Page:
However, there are a number of disadvantages – like parental figures may not always be present or even when parental figures are present they may not want to be perceived as incessantly “nagging” the child.

The toys will work, says IBM, as they will constantly be there to monitor the child. However, we’re not sure Channel 4 will be too happy as they could effectively do it out of a cheap re-run schedule.

Scientists' AI defeats human expert

Berkley boffins have created an artificial intelligence program which can defeat a human Starcraft champion.

Dubbed Overmind, the software knocked the socks off Oriol Vinyals, who is a one-time World Cyber Games competitor. He managed to get to number 1 in Spain and was ranked in the top 16 players in Europe.

Overmind is Berkley’s entry into the 2010 StarCraft AI Competition.

StarCraft is one of the most popular games ever and professional StarCraft players are celebrities with six-figure contracts and their games broadcast live on national TV.

It is also a challenge for artificial intelligence because a successful StarCraft AI agent must attempt to solve a number of problems.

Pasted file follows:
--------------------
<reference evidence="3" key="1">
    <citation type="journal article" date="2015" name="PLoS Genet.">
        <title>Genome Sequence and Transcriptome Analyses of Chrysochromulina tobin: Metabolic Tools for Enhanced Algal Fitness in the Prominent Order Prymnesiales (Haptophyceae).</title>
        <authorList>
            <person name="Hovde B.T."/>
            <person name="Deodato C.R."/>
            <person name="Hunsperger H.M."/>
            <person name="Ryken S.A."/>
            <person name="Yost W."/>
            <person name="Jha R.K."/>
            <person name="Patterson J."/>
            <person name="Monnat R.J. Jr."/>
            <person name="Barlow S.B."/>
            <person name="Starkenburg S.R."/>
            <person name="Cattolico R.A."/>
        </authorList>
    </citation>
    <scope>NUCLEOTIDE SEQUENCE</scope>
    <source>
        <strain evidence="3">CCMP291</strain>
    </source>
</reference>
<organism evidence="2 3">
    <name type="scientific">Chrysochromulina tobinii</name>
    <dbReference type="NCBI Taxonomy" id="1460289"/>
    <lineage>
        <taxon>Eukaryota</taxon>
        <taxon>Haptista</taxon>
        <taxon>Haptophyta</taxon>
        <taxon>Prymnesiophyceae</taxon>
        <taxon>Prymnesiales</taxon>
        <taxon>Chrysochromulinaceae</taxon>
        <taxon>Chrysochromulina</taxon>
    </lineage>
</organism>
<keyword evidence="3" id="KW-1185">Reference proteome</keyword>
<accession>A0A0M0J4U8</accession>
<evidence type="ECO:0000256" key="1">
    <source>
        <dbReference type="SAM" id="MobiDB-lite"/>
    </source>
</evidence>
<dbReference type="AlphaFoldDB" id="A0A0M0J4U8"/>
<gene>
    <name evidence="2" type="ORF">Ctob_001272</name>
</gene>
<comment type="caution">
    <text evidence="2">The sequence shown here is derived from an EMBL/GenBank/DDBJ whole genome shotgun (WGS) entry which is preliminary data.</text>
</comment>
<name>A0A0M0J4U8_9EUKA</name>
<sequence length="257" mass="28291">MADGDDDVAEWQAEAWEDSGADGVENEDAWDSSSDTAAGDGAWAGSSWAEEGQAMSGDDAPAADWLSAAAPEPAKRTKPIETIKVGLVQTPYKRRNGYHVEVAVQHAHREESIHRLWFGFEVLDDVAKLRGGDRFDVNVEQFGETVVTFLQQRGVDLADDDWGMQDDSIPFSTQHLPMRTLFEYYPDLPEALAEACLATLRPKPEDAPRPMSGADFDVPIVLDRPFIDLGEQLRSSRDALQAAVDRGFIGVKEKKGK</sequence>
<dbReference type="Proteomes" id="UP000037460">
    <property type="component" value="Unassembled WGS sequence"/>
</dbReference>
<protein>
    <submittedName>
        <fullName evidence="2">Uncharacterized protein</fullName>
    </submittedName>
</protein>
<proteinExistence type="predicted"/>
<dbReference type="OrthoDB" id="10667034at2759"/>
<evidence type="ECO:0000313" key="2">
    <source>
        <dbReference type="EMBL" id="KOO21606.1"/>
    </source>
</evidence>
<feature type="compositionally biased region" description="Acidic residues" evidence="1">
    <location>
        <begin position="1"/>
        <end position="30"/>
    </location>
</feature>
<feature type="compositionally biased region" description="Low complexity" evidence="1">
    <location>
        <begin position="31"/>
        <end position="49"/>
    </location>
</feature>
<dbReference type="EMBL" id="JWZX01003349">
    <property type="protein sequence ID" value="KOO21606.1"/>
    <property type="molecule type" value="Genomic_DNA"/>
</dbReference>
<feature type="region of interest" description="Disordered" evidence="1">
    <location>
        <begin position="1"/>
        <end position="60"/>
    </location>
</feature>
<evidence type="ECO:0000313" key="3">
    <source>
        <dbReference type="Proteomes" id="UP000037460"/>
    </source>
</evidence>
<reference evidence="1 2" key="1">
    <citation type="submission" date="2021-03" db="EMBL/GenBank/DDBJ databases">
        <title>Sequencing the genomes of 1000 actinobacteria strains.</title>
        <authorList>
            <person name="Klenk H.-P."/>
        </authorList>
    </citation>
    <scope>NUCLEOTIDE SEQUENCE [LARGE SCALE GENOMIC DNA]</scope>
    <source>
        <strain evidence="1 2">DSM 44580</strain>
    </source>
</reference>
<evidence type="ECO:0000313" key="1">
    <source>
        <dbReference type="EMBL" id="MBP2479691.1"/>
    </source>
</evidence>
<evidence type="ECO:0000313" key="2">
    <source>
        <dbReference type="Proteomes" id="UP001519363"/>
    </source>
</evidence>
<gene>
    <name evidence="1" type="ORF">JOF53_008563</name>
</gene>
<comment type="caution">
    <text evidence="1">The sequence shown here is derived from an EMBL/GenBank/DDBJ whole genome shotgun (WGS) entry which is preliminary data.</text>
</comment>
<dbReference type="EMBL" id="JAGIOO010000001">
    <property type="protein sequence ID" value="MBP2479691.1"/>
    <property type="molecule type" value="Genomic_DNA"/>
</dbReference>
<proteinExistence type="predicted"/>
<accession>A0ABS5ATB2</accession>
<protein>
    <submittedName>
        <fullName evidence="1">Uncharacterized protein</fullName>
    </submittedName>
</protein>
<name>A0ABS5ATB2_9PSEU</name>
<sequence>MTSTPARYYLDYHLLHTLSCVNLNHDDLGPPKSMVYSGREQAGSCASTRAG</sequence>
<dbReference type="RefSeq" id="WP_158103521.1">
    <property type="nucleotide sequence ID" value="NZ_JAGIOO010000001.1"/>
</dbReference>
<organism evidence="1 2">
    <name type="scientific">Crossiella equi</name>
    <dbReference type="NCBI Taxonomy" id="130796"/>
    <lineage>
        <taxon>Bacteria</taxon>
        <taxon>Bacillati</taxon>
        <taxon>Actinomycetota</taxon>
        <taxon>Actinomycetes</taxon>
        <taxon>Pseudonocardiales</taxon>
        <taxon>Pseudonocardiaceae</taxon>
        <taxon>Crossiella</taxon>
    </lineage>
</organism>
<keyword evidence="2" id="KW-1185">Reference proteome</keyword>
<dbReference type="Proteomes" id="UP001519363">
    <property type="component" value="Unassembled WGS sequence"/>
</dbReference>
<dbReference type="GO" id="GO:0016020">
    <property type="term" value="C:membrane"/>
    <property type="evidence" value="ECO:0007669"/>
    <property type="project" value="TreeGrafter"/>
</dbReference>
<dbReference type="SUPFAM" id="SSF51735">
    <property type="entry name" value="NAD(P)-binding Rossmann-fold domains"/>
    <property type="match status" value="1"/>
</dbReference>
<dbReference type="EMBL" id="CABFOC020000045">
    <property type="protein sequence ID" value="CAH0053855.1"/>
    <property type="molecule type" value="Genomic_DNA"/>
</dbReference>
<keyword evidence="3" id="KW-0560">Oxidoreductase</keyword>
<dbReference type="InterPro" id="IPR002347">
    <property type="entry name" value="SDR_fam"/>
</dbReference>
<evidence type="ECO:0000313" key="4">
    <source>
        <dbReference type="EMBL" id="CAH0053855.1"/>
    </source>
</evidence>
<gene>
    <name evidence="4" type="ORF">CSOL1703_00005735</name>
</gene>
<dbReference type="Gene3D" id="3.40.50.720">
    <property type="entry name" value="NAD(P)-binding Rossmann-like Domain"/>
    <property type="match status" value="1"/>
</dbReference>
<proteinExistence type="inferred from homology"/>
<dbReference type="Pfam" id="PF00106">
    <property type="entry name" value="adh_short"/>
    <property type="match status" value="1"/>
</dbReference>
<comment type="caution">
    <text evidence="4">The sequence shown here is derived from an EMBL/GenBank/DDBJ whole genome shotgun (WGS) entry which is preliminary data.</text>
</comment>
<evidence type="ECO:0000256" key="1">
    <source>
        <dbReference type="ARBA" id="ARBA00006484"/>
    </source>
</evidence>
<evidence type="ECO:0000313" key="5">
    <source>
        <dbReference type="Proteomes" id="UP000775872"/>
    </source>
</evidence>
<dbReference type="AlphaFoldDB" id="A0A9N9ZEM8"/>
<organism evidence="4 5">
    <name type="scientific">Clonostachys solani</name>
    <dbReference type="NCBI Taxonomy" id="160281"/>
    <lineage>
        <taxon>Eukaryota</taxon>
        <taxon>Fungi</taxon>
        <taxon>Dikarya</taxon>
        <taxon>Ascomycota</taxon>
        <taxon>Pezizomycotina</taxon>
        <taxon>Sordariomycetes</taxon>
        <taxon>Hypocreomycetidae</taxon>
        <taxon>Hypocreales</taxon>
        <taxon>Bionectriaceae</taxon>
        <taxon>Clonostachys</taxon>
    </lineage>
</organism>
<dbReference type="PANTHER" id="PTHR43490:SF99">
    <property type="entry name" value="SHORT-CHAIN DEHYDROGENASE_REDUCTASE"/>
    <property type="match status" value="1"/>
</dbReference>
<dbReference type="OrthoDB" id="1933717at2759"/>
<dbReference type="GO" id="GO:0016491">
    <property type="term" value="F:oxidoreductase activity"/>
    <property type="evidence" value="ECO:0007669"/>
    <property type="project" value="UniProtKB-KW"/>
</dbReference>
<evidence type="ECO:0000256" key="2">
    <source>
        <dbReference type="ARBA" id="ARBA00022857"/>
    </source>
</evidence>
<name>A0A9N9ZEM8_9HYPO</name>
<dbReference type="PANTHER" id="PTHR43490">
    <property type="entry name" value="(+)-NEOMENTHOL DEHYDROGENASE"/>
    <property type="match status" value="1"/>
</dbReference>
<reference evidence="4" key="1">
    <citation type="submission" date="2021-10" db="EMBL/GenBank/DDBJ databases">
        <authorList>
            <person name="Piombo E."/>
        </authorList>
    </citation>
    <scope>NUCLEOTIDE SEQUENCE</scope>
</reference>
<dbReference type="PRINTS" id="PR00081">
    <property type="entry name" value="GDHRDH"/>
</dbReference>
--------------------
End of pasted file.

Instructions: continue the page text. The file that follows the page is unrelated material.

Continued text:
Writing in Ars Technica one of the boffins Haomiao Huang said that the complexity makes StarCraft an ideal environment for conducting AI research.

Events unfold in real-time and players’ orders are carried out immediately. Resources have to be gathered so fighting units can be produced and commanded into battle. The map is shrouded in fog-of-war, so enemy units and buildings are only visible when they’re near friendly buildings or units. In the past AI writers have looked at chess as a good way to test their skills because you have to look far into the future, go is worse because there are lots of pieces. With poker there’s uncertainty. However in StarCraft, you have all of these things going on simultaneously, and you have very little time to compute a solution.”

Humans get around the problem by practice and training, building up an extensive store of skills and expert knowledge. Getting this into an AI agent is nearly impossible.

Early attempts to beat humans proved to be a disaster. Humans were just too sneaky. Tactics meant little when a human would use cunning untought of techniques.

However now it seems that the Berkley team have mastered. Today Starcraft, tomorrow Starnet will will be controlling the universe. Watch it Sarah Conner.